Made with the help of Cinémathèque Française and presented at Borgaro with French subtitles, the film itself has an original story: "The 16 mm reels sat in the bathroom of my Paris apartment for over 40 years. And then one day my wife gave me an ultimatum: ‘Get rid of those rusty old cans of film or else I’m leaving the flat tomorrow!’ She meant that I had to do something about them. I opened the cans with difficulty and found inside some dusty, mouldy reels of 16mm film that were beginning to fall apart. The fact that they weren’t completely destroyed was a miracle. The second miracle came in the form of David Zimmerman, a Canadian film restoration specialist who worked in a film laboratory in London. He patiently restored and repaired every single image during a period of one year. After that I collected the material, brought it back to Paris and spent about six months on the final edit and mix with the help of the French Cinémathèque. The original rushes lasted for about three hours but I think that I have shown the most relevant – and amusing - parts. However, I have kept the out takes just in case and this time they are not stored in the bathroom! Last year I went back to the site of the old Europa Sonar studio, rather in the spirit of a pilgrim going to Mecca. It was no longer there. It had been transformed into a shop that sells hearing aids for the deaf. C’est la vie” !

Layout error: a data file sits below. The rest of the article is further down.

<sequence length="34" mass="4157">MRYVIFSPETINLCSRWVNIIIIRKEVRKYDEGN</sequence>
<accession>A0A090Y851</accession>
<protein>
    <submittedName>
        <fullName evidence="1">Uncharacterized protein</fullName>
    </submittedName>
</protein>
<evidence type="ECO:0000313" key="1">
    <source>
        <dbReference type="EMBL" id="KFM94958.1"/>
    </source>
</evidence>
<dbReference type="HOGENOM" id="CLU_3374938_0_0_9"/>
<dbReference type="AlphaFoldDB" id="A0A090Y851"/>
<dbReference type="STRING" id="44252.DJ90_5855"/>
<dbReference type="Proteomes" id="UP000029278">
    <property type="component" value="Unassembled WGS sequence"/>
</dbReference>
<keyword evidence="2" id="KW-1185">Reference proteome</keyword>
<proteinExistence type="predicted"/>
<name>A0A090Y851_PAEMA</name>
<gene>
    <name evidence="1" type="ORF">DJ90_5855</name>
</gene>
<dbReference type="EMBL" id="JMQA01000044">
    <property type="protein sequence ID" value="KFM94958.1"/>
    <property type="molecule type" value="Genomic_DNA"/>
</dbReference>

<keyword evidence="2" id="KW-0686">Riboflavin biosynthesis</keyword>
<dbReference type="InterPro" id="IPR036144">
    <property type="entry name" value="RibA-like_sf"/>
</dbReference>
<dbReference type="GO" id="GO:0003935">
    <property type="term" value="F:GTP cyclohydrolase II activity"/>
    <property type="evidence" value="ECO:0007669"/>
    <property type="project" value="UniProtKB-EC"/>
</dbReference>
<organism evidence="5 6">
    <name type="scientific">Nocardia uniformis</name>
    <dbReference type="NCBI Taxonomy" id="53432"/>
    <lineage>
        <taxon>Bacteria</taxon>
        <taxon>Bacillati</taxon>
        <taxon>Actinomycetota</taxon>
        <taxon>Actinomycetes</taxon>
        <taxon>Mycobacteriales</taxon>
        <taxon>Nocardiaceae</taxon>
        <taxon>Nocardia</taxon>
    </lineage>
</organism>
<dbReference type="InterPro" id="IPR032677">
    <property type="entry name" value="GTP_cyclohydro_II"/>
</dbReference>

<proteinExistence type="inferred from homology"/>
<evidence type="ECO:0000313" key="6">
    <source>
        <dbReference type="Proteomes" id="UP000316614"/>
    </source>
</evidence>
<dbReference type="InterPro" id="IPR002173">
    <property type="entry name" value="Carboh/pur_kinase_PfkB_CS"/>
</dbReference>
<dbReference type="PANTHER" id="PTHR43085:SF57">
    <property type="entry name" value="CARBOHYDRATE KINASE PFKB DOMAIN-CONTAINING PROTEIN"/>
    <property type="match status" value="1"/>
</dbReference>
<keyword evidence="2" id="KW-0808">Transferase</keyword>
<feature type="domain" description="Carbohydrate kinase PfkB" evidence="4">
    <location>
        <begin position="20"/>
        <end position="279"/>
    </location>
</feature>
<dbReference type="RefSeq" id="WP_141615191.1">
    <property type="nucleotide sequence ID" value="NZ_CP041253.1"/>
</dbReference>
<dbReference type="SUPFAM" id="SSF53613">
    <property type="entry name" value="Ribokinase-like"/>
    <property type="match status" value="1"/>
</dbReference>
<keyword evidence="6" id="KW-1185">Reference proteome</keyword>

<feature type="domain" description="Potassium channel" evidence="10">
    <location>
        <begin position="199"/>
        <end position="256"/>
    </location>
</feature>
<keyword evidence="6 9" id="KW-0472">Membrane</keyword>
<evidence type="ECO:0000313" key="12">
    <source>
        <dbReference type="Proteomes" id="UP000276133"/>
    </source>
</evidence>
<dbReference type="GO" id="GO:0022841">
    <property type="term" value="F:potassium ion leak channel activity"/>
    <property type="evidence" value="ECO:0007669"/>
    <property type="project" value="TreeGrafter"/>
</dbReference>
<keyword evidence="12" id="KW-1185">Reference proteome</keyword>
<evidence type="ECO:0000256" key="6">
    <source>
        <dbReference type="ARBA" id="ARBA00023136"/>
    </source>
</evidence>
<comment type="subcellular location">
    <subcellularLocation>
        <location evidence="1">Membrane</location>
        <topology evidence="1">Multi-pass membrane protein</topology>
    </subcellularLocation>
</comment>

“Chit Chat with the Oysters” isn’t a particularly ambitious film, but it is a most revealing one. “Each member of the group emerges with a clear personality,” Maben claims. "And Waters is undoubtedly the most elusive of the four. I deliberately asked them the most stupid and obvious questions that I could think of – about the importance of money, about the essential role of technology in their musical production – in order to provoke them. And Roger was the most determined when it came to avoiding an answer: in this way he ended up saying some rather interesting things. I knew that if I insisted he would get angry. And I liked seeing him get angry because it was always good fun. For me ‘Chit Chat’ portrays the early Floyd as a group of persons concentrating one hundred per cent on their work and never taking themselves seriously. Everyone has a role to play and, at the end of the day, it’s a great joke.”